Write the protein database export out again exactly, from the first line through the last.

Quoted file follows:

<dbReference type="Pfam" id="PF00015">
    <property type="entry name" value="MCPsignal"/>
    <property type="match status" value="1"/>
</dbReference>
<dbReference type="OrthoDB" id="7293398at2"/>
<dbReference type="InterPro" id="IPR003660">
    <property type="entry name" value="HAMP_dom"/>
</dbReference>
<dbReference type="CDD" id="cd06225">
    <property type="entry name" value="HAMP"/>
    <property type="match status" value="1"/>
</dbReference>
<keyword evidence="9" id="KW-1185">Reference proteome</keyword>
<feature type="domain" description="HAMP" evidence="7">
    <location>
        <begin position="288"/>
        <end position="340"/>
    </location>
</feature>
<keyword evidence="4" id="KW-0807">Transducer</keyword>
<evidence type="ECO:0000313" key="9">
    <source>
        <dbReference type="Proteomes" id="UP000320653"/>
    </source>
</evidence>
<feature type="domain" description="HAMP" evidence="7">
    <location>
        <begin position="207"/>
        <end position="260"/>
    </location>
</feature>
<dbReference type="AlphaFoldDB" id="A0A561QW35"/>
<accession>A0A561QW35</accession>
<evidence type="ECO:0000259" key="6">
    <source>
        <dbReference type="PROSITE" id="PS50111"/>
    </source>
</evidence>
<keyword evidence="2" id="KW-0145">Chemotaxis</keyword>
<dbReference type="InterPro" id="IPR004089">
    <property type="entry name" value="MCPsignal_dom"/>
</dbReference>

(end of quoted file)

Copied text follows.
<dbReference type="Pfam" id="PF00015">
    <property type="entry name" value="MCPsignal"/>
    <property type="match status" value="1"/>
</dbReference>
<dbReference type="OrthoDB" id="7293398at2"/>
<dbReference type="InterPro" id="IPR003660">
    <property type="entry name" value="HAMP_dom"/>
</dbReference>
<dbReference type="CDD" id="cd06225">
    <property type="entry name" value="HAMP"/>
    <property type="match status" value="1"/>
</dbReference>
<keyword evidence="9" id="KW-1185">Reference proteome</keyword>
<feature type="domain" description="HAMP" evidence="7">
    <location>
        <begin position="288"/>
        <end position="340"/>
    </location>
</feature>
<keyword evidence="4" id="KW-0807">Transducer</keyword>
<evidence type="ECO:0000313" key="9">
    <source>
        <dbReference type="Proteomes" id="UP000320653"/>
    </source>
</evidence>
<feature type="domain" description="HAMP" evidence="7">
    <location>
        <begin position="207"/>
        <end position="260"/>
    </location>
</feature>
<dbReference type="AlphaFoldDB" id="A0A561QW35"/>
<accession>A0A561QW35</accession>
<evidence type="ECO:0000259" key="6">
    <source>
        <dbReference type="PROSITE" id="PS50111"/>
    </source>
</evidence>
<keyword evidence="2" id="KW-0145">Chemotaxis</keyword>
<dbReference type="InterPro" id="IPR004089">
    <property type="entry name" value="MCPsignal_dom"/>
</dbReference>